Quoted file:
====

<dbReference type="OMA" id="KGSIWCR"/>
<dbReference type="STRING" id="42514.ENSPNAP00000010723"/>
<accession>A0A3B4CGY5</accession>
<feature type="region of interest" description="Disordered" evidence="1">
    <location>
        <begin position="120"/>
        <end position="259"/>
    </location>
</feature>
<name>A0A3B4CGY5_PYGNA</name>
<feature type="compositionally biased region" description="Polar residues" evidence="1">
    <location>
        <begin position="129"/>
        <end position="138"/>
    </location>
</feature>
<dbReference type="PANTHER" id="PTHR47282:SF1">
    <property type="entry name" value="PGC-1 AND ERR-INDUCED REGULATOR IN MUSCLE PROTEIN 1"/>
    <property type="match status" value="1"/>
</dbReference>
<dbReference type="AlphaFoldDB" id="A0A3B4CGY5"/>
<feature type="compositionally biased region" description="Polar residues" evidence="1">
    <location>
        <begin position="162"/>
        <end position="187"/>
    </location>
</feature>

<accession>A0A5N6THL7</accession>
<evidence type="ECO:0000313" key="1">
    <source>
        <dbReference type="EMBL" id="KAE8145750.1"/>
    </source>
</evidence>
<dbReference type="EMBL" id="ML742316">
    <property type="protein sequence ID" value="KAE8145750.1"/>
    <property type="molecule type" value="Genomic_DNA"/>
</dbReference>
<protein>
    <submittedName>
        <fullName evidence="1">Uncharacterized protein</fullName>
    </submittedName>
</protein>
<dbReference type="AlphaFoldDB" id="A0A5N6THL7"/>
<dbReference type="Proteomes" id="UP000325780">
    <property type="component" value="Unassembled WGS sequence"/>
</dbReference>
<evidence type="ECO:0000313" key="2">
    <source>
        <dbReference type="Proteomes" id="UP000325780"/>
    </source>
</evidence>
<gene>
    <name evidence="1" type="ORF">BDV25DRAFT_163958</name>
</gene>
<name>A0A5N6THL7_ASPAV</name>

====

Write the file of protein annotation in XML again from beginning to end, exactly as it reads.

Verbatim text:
<dbReference type="OMA" id="KGSIWCR"/>
<dbReference type="STRING" id="42514.ENSPNAP00000010723"/>
<accession>A0A3B4CGY5</accession>
<feature type="region of interest" description="Disordered" evidence="1">
    <location>
        <begin position="120"/>
        <end position="259"/>
    </location>
</feature>
<name>A0A3B4CGY5_PYGNA</name>
<feature type="compositionally biased region" description="Polar residues" evidence="1">
    <location>
        <begin position="129"/>
        <end position="138"/>
    </location>
</feature>
<dbReference type="PANTHER" id="PTHR47282:SF1">
    <property type="entry name" value="PGC-1 AND ERR-INDUCED REGULATOR IN MUSCLE PROTEIN 1"/>
    <property type="match status" value="1"/>
</dbReference>
<dbReference type="AlphaFoldDB" id="A0A3B4CGY5"/>
<feature type="compositionally biased region" description="Polar residues" evidence="1">
    <location>
        <begin position="162"/>
        <end position="187"/>
    </location>
</feature>

<accession>A0A5N6THL7</accession>
<evidence type="ECO:0000313" key="1">
    <source>
        <dbReference type="EMBL" id="KAE8145750.1"/>
    </source>
</evidence>
<dbReference type="EMBL" id="ML742316">
    <property type="protein sequence ID" value="KAE8145750.1"/>
    <property type="molecule type" value="Genomic_DNA"/>
</dbReference>
<protein>
    <submittedName>
        <fullName evidence="1">Uncharacterized protein</fullName>
    </submittedName>
</protein>
<dbReference type="AlphaFoldDB" id="A0A5N6THL7"/>
<dbReference type="Proteomes" id="UP000325780">
    <property type="component" value="Unassembled WGS sequence"/>
</dbReference>
<evidence type="ECO:0000313" key="2">
    <source>
        <dbReference type="Proteomes" id="UP000325780"/>
    </source>
</evidence>
<gene>
    <name evidence="1" type="ORF">BDV25DRAFT_163958</name>
</gene>
<name>A0A5N6THL7_ASPAV</name>